From a child's point of view
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31-03-2013, 02:51 PM
From a child's point of view
This is how I came to disbelieve the existence of God.
At my Rudolf Steiner school I learned about the Egyptian God Ra: this was presented as mythology; I learned about Odin, Thor, Loki et al. all presented as mythology.

At some point, the story of Moses was also explained to me: I naturally assumed that this too was simply another story.

I do not recall my wonderful teacher ever saying to me "But kids, THIS particular story is different and it's all TRUE".

I do wonder thus: if we were to give all "beliefs" equal weight in school (when we are at our most impressionable) and provide a brief skimming of modern religions such as Islam, Hinduism, Jainism, oops and let's not forget Christianity - how might the kids weigh them up and decide?

Thoughts?
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31-03-2013, 04:10 PM
RE: From a child's point of view
(31-03-2013 02:51 PM)Nonsense Wrote:  This is how I came to disbelieve the existence of God.
At my Rudolf Steiner school I learned about the Egyptian God Ra: this was presented as mythology; I learned about Odin, Thor, Loki et al. all presented as mythology.

At some point, the story of Moses was also explained to me: I naturally assumed that this too was simply another story.

I do not recall my wonderful teacher ever saying to me "But kids, THIS particular story is different and it's all TRUE".

I do wonder thus: if we were to give all "beliefs" equal weight in school (when we are at our most impressionable) and provide a brief skimming of modern religions such as Islam, Hinduism, Jainism, oops and let's not forget Christianity - how might the kids weigh them up and decide?

Thoughts?

This is what is known as comparative religion studies and would be a wonderful thing if implemented (heh teaching the bible in school the fundies would love it right up to the point where they realise that all the myths are treated the same) Anyway Prof Richard Dawkins brings up this very thing in "The God Delusion if you havent read it I highly recomend its probably top 2 atheist works right up there with Christopher Hitchen's God is not Great but yes most children when presented with all the stories will see the common threads and the fact that none of them make any sense outside of the fairy tale.

(31-07-2014 04:37 PM)Luminon Wrote:  America is full of guns, but they're useless, because nobody has the courage to shoot an IRS agent in self-defense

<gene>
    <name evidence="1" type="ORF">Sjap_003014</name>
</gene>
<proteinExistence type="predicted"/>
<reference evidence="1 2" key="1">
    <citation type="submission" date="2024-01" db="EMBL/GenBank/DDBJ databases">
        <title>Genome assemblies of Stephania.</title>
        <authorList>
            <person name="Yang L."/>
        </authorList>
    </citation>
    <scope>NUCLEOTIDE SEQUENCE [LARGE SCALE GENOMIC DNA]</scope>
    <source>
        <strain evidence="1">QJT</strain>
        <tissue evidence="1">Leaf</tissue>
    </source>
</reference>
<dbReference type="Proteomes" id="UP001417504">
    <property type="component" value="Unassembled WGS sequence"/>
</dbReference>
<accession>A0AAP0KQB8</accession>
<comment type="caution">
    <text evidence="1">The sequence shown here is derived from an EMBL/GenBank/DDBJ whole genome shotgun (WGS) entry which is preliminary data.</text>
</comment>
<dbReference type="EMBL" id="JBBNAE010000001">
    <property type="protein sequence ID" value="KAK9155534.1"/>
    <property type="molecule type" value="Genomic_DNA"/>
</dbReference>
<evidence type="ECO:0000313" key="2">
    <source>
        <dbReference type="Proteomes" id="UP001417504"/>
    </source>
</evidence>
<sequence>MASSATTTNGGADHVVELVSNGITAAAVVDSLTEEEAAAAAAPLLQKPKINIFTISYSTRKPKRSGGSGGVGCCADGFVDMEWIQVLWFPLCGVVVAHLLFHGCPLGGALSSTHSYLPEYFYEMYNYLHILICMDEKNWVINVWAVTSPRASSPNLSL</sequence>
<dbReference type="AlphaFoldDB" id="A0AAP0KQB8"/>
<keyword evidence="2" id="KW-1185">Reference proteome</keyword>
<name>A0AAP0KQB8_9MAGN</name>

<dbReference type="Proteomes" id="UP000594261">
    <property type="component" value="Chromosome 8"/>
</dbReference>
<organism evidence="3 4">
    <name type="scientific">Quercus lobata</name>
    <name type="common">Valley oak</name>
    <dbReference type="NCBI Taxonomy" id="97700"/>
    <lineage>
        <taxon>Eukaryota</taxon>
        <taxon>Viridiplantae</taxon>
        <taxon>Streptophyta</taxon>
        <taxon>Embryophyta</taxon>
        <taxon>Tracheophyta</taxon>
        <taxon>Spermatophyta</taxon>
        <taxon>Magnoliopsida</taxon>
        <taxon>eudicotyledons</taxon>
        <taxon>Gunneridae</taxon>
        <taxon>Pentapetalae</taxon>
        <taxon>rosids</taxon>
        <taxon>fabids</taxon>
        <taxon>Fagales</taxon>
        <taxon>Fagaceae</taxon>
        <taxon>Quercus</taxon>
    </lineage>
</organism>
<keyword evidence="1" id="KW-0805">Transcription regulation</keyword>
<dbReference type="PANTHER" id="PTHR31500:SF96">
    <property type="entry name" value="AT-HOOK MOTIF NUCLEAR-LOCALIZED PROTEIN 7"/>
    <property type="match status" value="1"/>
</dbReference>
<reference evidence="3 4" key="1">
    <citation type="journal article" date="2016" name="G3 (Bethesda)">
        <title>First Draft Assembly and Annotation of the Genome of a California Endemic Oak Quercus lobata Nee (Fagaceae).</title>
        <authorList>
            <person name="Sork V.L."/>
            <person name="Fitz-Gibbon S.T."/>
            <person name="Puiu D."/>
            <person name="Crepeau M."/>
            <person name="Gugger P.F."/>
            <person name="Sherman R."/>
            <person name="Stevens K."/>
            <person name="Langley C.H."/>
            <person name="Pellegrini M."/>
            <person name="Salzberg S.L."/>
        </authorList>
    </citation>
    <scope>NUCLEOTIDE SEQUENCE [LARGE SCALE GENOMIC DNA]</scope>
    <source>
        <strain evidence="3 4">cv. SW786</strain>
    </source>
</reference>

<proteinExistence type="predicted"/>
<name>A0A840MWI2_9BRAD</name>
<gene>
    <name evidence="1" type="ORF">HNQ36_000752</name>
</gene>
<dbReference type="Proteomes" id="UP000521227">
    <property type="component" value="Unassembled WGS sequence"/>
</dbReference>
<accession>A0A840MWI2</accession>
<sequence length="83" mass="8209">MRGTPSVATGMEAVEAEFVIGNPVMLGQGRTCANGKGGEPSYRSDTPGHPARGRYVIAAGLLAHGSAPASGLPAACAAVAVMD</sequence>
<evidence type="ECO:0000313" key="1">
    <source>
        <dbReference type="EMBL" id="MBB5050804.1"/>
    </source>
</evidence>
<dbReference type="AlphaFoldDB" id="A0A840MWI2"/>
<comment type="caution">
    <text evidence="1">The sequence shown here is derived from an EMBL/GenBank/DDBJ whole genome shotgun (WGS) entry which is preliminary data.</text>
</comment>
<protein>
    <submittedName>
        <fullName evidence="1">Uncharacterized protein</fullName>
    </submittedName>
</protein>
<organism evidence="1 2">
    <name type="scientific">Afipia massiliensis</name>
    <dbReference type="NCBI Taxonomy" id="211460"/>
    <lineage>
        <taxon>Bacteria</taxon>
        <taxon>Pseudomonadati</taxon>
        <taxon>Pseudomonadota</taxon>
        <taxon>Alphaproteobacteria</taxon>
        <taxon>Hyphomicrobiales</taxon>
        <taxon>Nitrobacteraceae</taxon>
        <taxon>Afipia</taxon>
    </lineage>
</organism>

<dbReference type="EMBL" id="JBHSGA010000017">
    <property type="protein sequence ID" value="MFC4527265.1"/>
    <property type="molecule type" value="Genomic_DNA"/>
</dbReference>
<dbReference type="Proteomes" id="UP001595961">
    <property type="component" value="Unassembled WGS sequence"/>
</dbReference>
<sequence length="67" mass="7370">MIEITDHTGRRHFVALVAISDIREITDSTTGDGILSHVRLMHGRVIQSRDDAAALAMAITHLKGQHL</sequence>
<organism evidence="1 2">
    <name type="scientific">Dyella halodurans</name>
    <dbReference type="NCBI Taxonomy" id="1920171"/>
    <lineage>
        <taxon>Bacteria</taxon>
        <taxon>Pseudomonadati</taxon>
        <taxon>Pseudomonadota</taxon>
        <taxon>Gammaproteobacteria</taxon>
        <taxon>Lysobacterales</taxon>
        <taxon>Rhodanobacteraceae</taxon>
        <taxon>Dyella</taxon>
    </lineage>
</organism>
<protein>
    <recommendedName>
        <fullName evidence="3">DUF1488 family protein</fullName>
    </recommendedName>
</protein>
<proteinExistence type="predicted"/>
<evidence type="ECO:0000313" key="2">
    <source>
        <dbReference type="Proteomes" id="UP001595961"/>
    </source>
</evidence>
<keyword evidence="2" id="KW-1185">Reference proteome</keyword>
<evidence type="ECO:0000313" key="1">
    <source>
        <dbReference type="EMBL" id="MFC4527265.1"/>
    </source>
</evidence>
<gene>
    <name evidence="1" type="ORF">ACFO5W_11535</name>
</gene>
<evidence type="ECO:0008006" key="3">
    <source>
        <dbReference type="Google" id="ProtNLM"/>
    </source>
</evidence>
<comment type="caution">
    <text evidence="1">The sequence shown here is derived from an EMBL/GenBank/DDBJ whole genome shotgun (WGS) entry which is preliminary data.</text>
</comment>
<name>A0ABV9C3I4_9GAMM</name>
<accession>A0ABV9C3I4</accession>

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01-04-2013, 01:53 AM
RE: From a child's point of view
Thank you for the links. I shall explore further.
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01-04-2013, 01:58 AM
RE: From a child's point of view
In a sense, I sense that you are making sense, Nonsense.


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01-04-2013, 04:52 AM
RE: From a child's point of view
And there's also Taoism and Confucianism, which mostly regarded as philosophies rather than religions.

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01-04-2013, 01:52 PM
RE: From a child's point of view
1. Interesting - Ever read about Steiner's mystical Christianity and his attempts to discredit/dethrone Adolf Hitler?

2. How come freethinkers accuse the Bible writers of grubbing for power and privilege but it never crosses their mind that the prideful and (thanks to you) wealthy Hitchens and Dawkins never wrote under the same bias/desire?
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01-04-2013, 02:06 PM
RE: From a child's point of view
(01-04-2013 01:52 PM)PleaseJesus Wrote:  2. How come freethinkers accuse the Bible writers of grubbing for power and privilege but it never crosses their mind that the prideful and (thanks to you) wealthy Hitchens and Dawkins never wrote under the same bias/desire?

That is a silly question. Um maybe because unlike the "authors" of the bible, Hitchens and Dawkins provide logic and science to support their claims. They also made/make themselves open to public debate and scrutiny? The bible authors make some extraordinary claims that are backed up by zero evidence. Sure there are some rare cases of the bible actually getting a historical fact right, but there still remains to this day zero evidence for the miracles.
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01-04-2013, 02:42 PM
 
RE: From a child's point of view
(31-03-2013 02:51 PM)Nonsense Wrote:  This is how I came to disbelieve the existence of God.
At my Rudolf Steiner school I learned about the Egyptian God Ra: this was presented as mythology; I learned about Odin, Thor, Loki et al. all presented as mythology.

At some point, the story of Moses was also explained to me: I naturally assumed that this too was simply another story.